In Re Grand Jury Proceedings.united States of America, Appellant, v. James Owen Mallory, Appellee, 797 F.2d 906 (10th Cir. 1986)

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U.S. Court of Appeals for the Tenth Circuit - 797 F.2d 906 (10th Cir. 1986) July 30, 1986

William S. Price, U.S. Atty., and Karla McAlister, Asst. U.S. Atty., Oklahoma City, Okl., for appellant, U.S.

Frank R. Courbois and Fred L. Staggs, Oklahoma City, Okl., for appellee, James Owen Mallory.

Before HOLLOWAY, Chief Judge, MOORE, Circuit Judge, and THEIS,*  District Judge.

THEIS, District Judge.

Appellee, James Owen Mallory, is a prisoner serving a fifteen-year sentence for conspiracy to distribute cocaine and distribution of cocaine. On February 20, 1985, Mallory appeared before the Honorable Luther B. Eubanks, Chief United States District Judge for the Western District of Oklahoma, upon the Government's application to grant him immunity and compel him to testify regarding upper-level narcotic suppliers. At the immunity hearing, counsel for the Government argued that Mallory was the only one who could provide information about the drug suppliers.

During the course of the immunity hearing, Judge Eubanks observed a newspaper reporter from the Daily Oklahoman, Judy Fossett, at the courtroom door. Fossett had been monitoring the grand jury proceedings, and Judge Eubanks noted that Fossett probably already knew the reason for the hearing. The judge commented on the record that Mallory would be in danger if his grand jury appearance was reported in the paper.

On February 21, 1985, Mallory refused to answer grand jury questions which he claimed were the product of an illegal wiretap. The Government filed a motion for contempt of court. At an in camera hearing on March 4, 1985, Judge Eubanks denied the Government's motion for contempt on the basis of danger to Mallory from news coverage of the proceedings. The United States appeals the trial court's denial of its contempt motion.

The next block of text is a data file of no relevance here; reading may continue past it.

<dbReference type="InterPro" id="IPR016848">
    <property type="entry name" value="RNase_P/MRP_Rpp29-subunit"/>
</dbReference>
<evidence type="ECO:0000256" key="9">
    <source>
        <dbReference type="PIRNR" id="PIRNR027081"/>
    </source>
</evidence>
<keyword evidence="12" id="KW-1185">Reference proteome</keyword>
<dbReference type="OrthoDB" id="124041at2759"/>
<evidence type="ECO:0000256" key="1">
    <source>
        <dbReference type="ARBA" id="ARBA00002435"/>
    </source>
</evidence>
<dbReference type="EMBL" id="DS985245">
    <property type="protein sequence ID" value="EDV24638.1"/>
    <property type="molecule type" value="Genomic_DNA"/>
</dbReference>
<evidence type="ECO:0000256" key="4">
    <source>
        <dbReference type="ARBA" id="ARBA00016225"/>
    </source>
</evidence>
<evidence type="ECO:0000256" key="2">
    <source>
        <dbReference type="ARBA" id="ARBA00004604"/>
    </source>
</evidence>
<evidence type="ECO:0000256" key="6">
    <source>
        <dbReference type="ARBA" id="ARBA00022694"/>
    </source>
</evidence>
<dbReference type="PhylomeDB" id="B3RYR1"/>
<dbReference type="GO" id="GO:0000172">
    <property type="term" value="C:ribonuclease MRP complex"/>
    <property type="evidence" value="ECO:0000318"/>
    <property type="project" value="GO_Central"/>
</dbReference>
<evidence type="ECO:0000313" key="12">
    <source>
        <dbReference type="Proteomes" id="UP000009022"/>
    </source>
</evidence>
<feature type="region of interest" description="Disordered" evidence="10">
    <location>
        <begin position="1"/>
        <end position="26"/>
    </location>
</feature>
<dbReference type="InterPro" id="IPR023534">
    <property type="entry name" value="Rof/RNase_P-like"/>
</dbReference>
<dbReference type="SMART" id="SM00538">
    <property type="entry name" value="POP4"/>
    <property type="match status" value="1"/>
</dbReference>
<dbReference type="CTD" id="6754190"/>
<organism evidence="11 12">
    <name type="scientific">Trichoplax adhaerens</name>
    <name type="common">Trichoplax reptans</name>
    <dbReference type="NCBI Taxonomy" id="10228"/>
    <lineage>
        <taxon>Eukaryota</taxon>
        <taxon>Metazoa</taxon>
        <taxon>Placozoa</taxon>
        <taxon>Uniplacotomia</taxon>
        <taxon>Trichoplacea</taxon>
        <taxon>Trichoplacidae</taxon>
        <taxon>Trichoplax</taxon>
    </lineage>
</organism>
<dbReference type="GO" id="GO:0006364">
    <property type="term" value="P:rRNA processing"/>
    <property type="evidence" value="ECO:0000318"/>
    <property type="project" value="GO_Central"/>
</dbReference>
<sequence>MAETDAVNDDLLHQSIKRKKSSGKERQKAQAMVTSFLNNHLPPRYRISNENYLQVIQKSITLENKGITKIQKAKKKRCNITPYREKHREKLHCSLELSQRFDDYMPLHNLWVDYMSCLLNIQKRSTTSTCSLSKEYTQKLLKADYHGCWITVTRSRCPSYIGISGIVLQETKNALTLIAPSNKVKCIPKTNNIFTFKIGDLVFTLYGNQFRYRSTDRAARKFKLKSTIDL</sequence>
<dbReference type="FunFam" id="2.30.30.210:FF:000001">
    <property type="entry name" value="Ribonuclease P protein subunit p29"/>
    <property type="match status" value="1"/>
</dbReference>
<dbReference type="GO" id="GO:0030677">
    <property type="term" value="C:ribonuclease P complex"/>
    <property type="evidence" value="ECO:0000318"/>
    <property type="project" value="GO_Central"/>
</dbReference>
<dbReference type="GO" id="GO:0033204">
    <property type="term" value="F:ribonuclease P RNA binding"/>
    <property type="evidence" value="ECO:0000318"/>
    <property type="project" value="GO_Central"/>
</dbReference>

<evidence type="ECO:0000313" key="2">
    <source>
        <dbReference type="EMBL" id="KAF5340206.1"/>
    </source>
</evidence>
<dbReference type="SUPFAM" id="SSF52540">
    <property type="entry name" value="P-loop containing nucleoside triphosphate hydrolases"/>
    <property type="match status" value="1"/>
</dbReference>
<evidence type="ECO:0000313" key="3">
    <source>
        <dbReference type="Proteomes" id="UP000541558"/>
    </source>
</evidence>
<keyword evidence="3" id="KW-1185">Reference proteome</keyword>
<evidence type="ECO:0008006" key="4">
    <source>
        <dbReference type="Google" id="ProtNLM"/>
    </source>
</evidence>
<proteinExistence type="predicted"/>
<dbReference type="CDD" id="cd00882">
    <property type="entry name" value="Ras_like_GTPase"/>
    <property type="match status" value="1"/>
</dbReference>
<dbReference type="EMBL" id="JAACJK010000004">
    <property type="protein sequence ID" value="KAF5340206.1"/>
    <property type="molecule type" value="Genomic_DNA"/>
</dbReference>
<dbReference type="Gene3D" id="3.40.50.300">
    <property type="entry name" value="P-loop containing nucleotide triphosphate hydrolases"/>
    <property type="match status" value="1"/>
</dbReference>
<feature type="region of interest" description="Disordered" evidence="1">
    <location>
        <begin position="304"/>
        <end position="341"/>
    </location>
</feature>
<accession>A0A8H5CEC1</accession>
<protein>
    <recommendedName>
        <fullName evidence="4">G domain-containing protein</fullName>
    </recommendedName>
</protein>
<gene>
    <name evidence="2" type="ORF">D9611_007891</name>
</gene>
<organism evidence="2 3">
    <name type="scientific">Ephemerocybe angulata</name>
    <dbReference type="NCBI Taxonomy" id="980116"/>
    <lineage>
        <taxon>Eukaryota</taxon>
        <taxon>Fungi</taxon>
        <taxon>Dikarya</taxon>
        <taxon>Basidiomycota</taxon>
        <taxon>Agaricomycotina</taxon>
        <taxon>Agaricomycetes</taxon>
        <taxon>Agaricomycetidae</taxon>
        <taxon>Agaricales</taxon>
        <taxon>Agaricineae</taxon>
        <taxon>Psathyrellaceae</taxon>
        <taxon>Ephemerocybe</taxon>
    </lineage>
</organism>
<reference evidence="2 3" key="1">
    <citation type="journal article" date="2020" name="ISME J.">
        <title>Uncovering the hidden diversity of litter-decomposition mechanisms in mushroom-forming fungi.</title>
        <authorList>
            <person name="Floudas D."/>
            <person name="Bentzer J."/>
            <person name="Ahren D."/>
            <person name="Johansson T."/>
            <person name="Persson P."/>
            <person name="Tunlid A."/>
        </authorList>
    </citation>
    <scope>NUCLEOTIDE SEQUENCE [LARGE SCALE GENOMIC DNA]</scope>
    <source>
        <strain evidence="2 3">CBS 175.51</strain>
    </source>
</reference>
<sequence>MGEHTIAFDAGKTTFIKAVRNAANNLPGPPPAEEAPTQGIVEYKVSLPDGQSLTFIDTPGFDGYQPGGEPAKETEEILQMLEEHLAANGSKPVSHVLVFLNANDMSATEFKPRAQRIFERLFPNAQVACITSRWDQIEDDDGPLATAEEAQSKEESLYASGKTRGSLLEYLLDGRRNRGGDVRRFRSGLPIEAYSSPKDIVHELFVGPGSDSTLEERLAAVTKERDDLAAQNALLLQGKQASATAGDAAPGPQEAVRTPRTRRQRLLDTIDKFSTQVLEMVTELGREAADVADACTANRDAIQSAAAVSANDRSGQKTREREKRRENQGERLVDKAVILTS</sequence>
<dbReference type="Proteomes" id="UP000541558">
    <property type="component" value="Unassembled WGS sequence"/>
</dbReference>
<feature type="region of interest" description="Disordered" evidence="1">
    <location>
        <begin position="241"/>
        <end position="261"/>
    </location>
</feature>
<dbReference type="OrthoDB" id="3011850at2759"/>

The Government first raises the issue of the wire tap's validity. This Court does not need to reach the question of whether the wire tap was valid, since the Court concludes that the trial court properly denied the contempt motion for other reasons.

The language of 28 U.S.C. § 1826 permits a court to order the incarceration of a witness who refuses to obey a court order to testify, unless "just cause" is shown. Section 1826, by providing that a court "may" find a recalcitrant witness in contempt, leaves to the reasonable discretion of the trial court the grant or denial of a contempt motion. Thus, in reviewing the trial court's finding in a contempt case, this Court is "limited to determining whether the ruling of the district court amounts to an abuse of discretion." V.T.A., Inc. v. Airco, Inc., 597 F.2d 220, 226 (10th Cir. 1979).

Mallory suggests that the trial court properly denied the contempt motion since the secrecy of the grand jury proceedings had been broken by the newspaper reporter's presence. The Government cites the competing proposition that fear of reprisal cannot excuse a witness from testifying before a grand jury. The two concerns are not irreconcilable.

" [T]he proper functioning of our grand jury system depends upon the secrecy of the proceedings." Douglas Oil Co. v. Petroleum Stops Northwest, 441 U.S. 211, 218, 99 S. Ct. 1667, 1672, 60 L. Ed. 2d 156 (1979). Since one of the reasons underlying the policy of secrecy is to encourage full disclosure by witnesses without fear of retaliation, it follows that a witness may object to the presence of unauthorized persons during his grand jury testimony. United States v. Di Girlomo, 393 F. Supp. 997, 1000 (W.D. Mo.), aff'd. 520 F.2d 372 (8th Cir.), cert. denied, 423 U.S. 1033, 96 S. Ct. 565, 46 L. Ed. 2d 407 (1975); see also, United States v. Tager, 638 F.2d 167 (10th Cir. 1980). While a speculative fear of danger or reprisals is not a defense to contempt, Martin-Trigona v. Gouletas, 634 F.2d 354, 360 (7th Cir. 1980); In Re Grand Jury Proceedings (Gravel), 605 F.2d 750, 752-53 (5th Cir. 1979), an actual showing that the secrecy of the grand jury proceedings has been impaired may constitute "just cause" for a refusal to testify and a defense to a contempt action. See, e.g., In Re Grand Jury Investigation, 424 F. Supp. 802, 805 (E.D. Pa. 1976), appeal dismissed, 576 F.2d 1071 (3d Cir.), cert. denied, 439 U.S. 953, 99 S. Ct. 349, 58 L. Ed. 2d 343 (1978); United States v. Di Girlomo, 393 F. Supp. at 1000.

In the present case, the trial judge properly exercised his discretion in denying the Government's motion for contempt because he believed Mallory to be in actual danger since the secrecy of the grand jury proceedings had been undermined by the newspaper reporter's presence and knowledge. Moreover, Judge Eubanks stated that Mallory could be re-subpoenaed before a grand jury for which secrecy had been preserved. This Court finds no abuse of discretion in the district court's denial of the Government's motion for contempt.

Since the Court finds no reversible error, the judgment of the lower court is AFFIRMED.

 *

Honorable Frank G. Theis, United States District Judge for the District of Kansas, sitting by designation